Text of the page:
Wednesday, January 23, 2008

Enlightenment Anxiety

Enlightenment Underground was to be a collaborative effort, but it never was.

The theme of the Enlightenment was not one I would have chosen. That choice was not made by us in collaboration: it was dictated by Carl.

It was dictated by Carl, who then abdicated.

I was willing to try to play along, but it is apparent to me now I am unable. I am freaking unable.

I am freaking out and I have freaked out all along.

I have more than ambivalence to the Enlightenment: I have extreme aversion to it.

What is the historical Enlightenment?

It’s a willingness to accept an enormous level of anxiety about the basic project of the self. Is that level of anxiety completely unproductive? Quite possibly – I wouldn’t be surprised to see the entire three centuries of intellectual edifice founded on this anxiety come crumbling down.

I might be one of the people cheering, in that event.

I have no willingness to bear this excruciating burden of anxiety.

Kant said, “Dare to use your own Reason.”

But what I would reply is, “There is no such a thing as one’s own Reason.”

Whatever reason is, it is social and political and decidedly not private or natural.

If my autonomy, or my sense of my own autonomy, is founded on use of “my own Reason” but in my heart I suspect that there is no such thing as “my own Reason,” I am suspended, in my project of selfhood, in anxiety.

It is painful to contemplate the anxiety of one’s own anxiety.

I feel regret about freaking out, though.

I would easily understand why my co-collaborators would not want to stay in the “room” with me – how would it be possible to collaborate with, or even talk to, someone freaking out? I think one of the weirdest and most awful things about my participation in the blog has been how difficult it has been to be honest. The “freaking out” wasn’t even honest, a guarantee of honesty. It didn’t provide a way out of the inhibition I’ve felt, either. And this is very strange.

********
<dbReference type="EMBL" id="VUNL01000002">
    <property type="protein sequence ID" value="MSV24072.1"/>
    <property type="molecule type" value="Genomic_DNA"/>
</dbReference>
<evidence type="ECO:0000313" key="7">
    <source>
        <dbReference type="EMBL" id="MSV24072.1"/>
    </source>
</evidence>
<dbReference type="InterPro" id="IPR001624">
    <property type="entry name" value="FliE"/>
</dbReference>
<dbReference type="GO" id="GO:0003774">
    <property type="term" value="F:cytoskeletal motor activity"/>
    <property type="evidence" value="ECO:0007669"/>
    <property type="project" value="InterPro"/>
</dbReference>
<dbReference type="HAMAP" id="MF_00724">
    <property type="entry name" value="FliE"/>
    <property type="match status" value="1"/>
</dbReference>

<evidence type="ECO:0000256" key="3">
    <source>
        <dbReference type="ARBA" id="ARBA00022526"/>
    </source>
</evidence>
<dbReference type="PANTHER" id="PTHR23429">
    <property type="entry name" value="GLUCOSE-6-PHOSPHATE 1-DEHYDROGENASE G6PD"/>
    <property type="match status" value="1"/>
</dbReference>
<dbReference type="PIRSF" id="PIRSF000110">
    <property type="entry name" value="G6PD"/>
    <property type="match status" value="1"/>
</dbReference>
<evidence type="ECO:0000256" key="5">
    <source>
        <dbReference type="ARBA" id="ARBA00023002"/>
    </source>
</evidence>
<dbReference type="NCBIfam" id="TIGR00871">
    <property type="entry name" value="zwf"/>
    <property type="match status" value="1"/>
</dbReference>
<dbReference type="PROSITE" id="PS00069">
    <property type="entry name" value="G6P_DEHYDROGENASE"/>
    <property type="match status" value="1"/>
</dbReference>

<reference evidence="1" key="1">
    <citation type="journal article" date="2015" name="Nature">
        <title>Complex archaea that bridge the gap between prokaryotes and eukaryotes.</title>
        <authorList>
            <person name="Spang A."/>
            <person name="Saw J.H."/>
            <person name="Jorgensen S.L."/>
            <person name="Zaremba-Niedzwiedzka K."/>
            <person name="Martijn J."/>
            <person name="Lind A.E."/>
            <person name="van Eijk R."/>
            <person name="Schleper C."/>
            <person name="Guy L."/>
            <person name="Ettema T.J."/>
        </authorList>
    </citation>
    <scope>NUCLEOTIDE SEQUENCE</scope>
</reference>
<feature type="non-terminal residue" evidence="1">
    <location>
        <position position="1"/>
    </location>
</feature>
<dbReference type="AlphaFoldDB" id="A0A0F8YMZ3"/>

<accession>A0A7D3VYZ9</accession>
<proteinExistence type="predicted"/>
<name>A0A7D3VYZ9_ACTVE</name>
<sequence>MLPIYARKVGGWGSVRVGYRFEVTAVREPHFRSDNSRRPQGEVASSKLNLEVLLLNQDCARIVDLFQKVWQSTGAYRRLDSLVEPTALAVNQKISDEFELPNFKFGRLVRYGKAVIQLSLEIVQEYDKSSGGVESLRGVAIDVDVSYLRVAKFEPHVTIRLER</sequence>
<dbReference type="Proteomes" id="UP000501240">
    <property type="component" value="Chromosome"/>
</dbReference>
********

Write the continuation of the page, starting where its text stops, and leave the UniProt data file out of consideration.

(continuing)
Daring to use my own reason, I boldly state: I have no private reason? (And is it possible to say such a thing boldly?)


Blogger Fido the Yak said...

I'm hoping you don't intend to quit blogging altogether.

I have regarded the tension here between "Sapere Aude" and the criticism of Reason as productive. When Horace used the phrase it seems that it was an exhortation to finish a job and not to procastinate. Although I think I understand your dispute with Kant, I'm not sure why you can't make "Sapere Aude" mean something other that what Kant says it means. Well, I wouldn't try to convince you not to abandon "Sapere Aude" if you feel you must. I'll say again that I hope you keep blogging.

12:32 PM  
Anonymous Anonymous said...

Yusef, I second fido's remarks. You need to keep thinking and blogging and we need you. I haven't had much to add to the blog recently for various reasons, but maybe one way forward is to delve into the whole concept of the "I" and the (im)possibility of "private reason".


4:17 PM  
Anonymous Anonymous said...

What makes Orla think that he knows what Yusef needs?


7:09 AM  
Anonymous Anonymous said...

You're right, EF. I don't. But judging from Yusef's blogging activity over the last couple of years I think he needs to think and to formulate his thinking. What I do know is that I need to check the blog daily - and sometimes to post.


10:35 AM  
Anonymous Yusef said...

"I'm not sure why you can't make "Sapere Aude" mean something other that what Kant says it means."

What I want "Sapere Aude" to mean is: the public(people) can create public-reason (people-reason, or maybe to put it another way, pop philosophy.)

I also thought Orla's "power intensifies desire" was an interesting reconfiguration of "Sapere Aude."

I want to entirely detach the issues, what's problematical for me, from the philosophy texts we keep circling. Part of what makes me feel dishonest here is the philosophical pretence -- I can't really speak with a great deal of integrity on any of what I am attempting to speak about:Kant, the Enlightenment, Nietzsche, Deleuze (which is a truly strange assortment, anyway,)and I don't want to even give a hint that I think I can. On the other hand, I am genuinely aggravated by the very problems motivating these texts -- I want to isolate the problems from the texts without reference to the texts, if that's possible.

This detaching of the problems from the texts and making Sapere Aude mean seem to me to be compatible projects. But I guess I need to be wary of my own tendency to make assertions -- if I say I want Sapere Aude to mean the public(people) can create public-reason (people-reason, or maybe to put it another way, pop philosophy) that's just an empty and bland assertion. The problem behind it is real and quite staggering,I think.